Growth and Decay by Krystal Zellmer
Have you ever just hoped that your life would become normal? That your world would be stable? Have you heard the story of Socrates and Plato? If not, here is an overview:
Socrates taught Plato that everything fits into one of three stages. Everything begins at a point of energy from which it expands or grows. This is followed by a period where nothing changes, and finally, it shrinks back to the original point of energy where it began. The first stage is growth, the second is stability and the third is decay.
Plato listened politely and then went off by himself to mull over what he had just heard. Walking along the beach, Plato picked up a piece of driftwood to examine it. He concluded that there aren't three stages in life; there are only two. Plato believed that everything is either growing or decaying and that there is no such thing as stability. The piece of wood was undergoing a slow decay on the beach, but he could speed that up by burning it. He could slow it down by shielding it from the elements. No, there is no such thing as stability. Everything is either in slow growth, fast growth, slow decay or fast decay.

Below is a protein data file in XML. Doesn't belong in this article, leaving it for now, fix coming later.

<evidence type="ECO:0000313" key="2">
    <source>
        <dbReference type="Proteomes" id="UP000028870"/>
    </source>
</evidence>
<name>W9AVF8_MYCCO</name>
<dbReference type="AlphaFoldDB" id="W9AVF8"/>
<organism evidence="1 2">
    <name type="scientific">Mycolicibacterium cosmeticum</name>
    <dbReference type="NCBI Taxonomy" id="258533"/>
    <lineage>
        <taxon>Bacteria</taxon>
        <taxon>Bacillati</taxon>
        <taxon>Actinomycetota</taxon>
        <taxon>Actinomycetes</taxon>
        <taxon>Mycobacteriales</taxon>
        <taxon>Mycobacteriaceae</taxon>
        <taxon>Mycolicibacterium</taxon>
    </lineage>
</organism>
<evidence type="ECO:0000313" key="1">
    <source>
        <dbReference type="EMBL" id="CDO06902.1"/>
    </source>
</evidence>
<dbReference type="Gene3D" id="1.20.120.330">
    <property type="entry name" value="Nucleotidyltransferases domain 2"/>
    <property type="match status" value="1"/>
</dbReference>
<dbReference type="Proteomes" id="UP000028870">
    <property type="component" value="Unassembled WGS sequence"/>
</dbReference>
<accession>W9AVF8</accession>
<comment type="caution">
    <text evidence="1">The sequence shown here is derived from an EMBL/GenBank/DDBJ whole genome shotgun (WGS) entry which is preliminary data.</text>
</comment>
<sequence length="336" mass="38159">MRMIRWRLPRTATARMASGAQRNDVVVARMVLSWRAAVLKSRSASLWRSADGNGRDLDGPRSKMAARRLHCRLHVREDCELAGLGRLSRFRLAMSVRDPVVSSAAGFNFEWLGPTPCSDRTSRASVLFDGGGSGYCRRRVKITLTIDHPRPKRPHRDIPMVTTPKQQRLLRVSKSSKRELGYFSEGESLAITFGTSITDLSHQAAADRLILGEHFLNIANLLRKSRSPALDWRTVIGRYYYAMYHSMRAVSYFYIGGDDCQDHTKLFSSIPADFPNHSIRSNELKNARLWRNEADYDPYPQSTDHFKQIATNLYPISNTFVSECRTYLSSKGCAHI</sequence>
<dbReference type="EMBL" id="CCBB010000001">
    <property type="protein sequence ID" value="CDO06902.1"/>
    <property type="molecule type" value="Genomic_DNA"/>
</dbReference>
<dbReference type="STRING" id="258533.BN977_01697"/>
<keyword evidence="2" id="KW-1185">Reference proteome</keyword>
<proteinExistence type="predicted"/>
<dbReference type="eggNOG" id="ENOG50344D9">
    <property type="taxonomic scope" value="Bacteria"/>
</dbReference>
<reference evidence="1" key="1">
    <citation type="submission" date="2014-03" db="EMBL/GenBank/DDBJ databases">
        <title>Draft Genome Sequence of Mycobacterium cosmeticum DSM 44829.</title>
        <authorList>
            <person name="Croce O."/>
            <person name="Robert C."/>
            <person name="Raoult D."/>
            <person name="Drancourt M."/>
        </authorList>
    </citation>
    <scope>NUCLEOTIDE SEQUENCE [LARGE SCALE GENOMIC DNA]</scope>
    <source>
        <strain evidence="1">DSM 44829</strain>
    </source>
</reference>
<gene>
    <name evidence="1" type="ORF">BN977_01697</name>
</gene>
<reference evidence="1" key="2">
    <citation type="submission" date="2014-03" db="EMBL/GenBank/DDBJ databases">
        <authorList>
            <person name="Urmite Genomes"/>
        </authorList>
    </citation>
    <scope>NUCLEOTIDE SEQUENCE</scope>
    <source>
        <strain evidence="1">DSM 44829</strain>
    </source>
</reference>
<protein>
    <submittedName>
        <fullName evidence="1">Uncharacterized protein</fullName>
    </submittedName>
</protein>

So if stability doesn't exist, what would you want for your marriage or your family? If everything is in growth or decay, could the illusion of stability mean the slow erosion of those things that you love most? How do you keep yourself on the growth side of this cycle?
Recognize which state you are in. In order to change your position you have to first know where you are. If you have classified yourself in decay you can ask the question, "How do start my slow growth?" If you are in slow growth you can ask, "How do I get myself in fast growth?"
How do you view change? Do you grasp for the past? Or do you look for the possibility in the midst of the experience? Your view on change will directly relate to where you are in the growth and decay cycle. For more on this subject read Chapter Seven of Brian Klemmer's When Good Intentions Run Smack into Reality.